Officials are advising Michigan residents that food and drinks infused with CBD oil aren’t quite legal yet.
“Being decriminalized and being legal are two different things,” said Josh Colton, a Michigan lawyer who recently started his own practice, The Hemp Law Group.
Cannabidiol — or CBD– oil is a hot product in the alternative remedy market. It’s extracted from marijuana or hemp, but doesn’t produce the psychoactive effects of marijuana because it contains little THC. Walgreens and CVS recently started carrying CBD products at certain stores nationwide, and Martha Stewart recently announced she would be launching her own CBD product line.
After Proposal 1 passed in Michigan legalizing adult-use marijuana and industrial hemp — and the 2018 U.S. Farm Bill legalized hemp nationwide — there has been a proliferation of CBD products in the state.
“The writing seems to be clearly on the wall that CBD and all the products associated with hemp will become mainstream,” Colton said. “Generally across the country there’s not been an effort to enforce on CBD. There’s no serious health risk; the strongest claims against it is that it’s pseudo-science and people selling snake oil. That’s why we need research.”
As they await federal rules for hemp and CBD oil, Michigan officials have issued new guidelines on how it is regarding the industry.
Here are the highlights:
1. Most CBD will be treated like hemp in Michigan
Michigan does not consider CBD to be marijuana, as long as the THC content is below 0.3 percent, according to the Department of Licensing and Regulatory Affairs.
That means most CBD will be regulated as hemp.
If a CBD product has a THC content above 0.3 percent, it is considered marijuana.
The federal government considers the cannabis sativa L. plant with less than 0.3 percent THC by dry weight to be hemp.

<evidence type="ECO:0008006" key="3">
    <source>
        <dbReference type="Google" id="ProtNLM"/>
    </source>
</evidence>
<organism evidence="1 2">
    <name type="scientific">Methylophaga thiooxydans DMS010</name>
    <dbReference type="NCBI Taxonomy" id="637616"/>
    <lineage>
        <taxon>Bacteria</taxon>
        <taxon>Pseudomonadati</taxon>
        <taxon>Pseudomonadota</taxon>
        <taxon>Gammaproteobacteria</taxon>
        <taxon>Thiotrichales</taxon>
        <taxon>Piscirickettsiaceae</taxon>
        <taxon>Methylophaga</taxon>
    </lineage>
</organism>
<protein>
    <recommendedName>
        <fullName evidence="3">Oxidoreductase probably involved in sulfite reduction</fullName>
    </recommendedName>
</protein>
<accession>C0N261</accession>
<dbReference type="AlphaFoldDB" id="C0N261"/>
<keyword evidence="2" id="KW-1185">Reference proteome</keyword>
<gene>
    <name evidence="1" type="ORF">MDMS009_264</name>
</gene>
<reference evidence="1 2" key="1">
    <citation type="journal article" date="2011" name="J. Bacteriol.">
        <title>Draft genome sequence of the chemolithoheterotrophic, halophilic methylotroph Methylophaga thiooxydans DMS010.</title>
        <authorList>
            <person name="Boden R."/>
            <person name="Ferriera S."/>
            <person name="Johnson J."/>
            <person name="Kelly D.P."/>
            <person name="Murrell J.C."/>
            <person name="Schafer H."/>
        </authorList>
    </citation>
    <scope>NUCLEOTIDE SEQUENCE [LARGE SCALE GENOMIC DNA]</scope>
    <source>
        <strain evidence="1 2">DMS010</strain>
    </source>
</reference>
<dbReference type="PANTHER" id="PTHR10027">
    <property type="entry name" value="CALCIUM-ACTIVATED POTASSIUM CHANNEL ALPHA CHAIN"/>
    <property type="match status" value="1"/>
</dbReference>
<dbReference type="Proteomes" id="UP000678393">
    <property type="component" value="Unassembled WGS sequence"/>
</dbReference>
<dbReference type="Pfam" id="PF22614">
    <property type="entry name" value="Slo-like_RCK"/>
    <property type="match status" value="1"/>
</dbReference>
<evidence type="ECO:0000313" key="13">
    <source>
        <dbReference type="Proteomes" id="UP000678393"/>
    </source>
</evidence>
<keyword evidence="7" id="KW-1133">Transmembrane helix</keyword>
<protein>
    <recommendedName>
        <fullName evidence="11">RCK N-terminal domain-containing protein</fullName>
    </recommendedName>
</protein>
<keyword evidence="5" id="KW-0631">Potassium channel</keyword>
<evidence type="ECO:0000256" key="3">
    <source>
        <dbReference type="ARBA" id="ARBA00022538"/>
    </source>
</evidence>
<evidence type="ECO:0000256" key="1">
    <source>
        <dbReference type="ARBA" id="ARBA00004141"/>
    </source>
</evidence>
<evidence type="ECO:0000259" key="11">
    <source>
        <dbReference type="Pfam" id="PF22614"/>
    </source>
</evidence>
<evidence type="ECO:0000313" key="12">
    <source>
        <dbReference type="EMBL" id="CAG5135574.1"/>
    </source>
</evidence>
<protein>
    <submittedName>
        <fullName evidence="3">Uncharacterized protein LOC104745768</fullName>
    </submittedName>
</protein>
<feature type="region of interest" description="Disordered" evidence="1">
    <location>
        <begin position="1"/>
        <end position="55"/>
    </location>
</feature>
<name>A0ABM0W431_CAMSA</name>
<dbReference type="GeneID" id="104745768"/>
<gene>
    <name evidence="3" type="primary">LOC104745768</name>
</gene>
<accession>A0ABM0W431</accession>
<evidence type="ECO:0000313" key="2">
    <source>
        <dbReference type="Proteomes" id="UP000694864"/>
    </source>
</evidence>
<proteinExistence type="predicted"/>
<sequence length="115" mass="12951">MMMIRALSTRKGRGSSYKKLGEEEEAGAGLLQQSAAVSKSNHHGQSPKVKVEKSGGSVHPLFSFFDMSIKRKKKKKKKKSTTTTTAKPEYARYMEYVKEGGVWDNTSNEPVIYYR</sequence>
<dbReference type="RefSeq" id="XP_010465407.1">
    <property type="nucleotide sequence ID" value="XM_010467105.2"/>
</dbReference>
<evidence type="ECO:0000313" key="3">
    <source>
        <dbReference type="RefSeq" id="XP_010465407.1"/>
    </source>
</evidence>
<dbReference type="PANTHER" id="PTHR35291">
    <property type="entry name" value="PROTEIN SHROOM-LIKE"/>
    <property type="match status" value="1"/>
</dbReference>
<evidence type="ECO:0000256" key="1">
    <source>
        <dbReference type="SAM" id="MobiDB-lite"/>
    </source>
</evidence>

2. CBD edibles can only be sold to medical marijuana patients
For now, any edibles made with CBD can only use CBD grown by regulated sources, according to regulators. At this time, the only regulated sources are medical marijuana license holders — which means they can only be sold to registered medical marijuana patients.
Additionally, there is no way for medical marijuana businesses to legally obtain industrial hemp right now — but there will be in the future once the state determines a legal way forward.
3. CBD oil as a dietary supplement is currently illegal
If CBD oil is added to food or drinks, or is marketed as a dietary supplement, it has to first be approved by the U.S. Food and Drug Administration. The FDA has not written its rules at this time — so for now, it’s illegal to do any of those activities in Michigan, according to the Michigan Department of Agriculture and Rural Development.
So far in Michigan, attempts by restaurants and coffee shops to sell cocktails and lattes with CBD oil have been shut down by local health departments.
“CBD … will be on the shelves even before federal regulations give it the go-ahead,” Colton said. “Being a little cautious right now is valuable.”
Lawyers say it’s unlikely that anyone selling CBD oil now will face a criminal charge — but they may face scrutiny from state regulators if they seek a hemp license in the future.
“The whole scheme is fascinating. It doesn’t make the subject matter into an illegality,” said Michael Komorn, a lawyer and president of the Michigan Medical Marijuana Association. “It’s a not a crime, it’s a regulatory fine. You won’t get arrested, but it may prevent you from getting a license to do that in the future.”
People are allowed to add hulled hemp seeds, hemp seed protein and hemp seed oil to food.
4. The state won’t launch an industrial hemp program until 2020
Michigan’s Department of Agriculture and Rural Development is waiting on the federal government to write its hemp program regulations before it comes up with its own rule set — and that won’t happen until 2020.
“It won’t be until 2020 until a state government can have a state plan for raising industrial hemp in their state,” said James Averill, deputy director for MDARD.
However, there is a mechanism in the 2014 Farm Bill that allows farmers to grow industrial hemp by working with universities or with state departments of agriculture — and Averill said Michigan is considering a way to help farmers plant hemp sooner rather than later.
“For putting seed in the ground this year — we have to work off the 2014 Farm Bill and that is a conversation that we’re continuing to have with the administration,” Averill said.
Previously, U.S. Drug Enforcement Administration requirements made the state’s direct involvement to authorize hemp farmers difficult. The 2018 Farm Bill changed that, Averill said.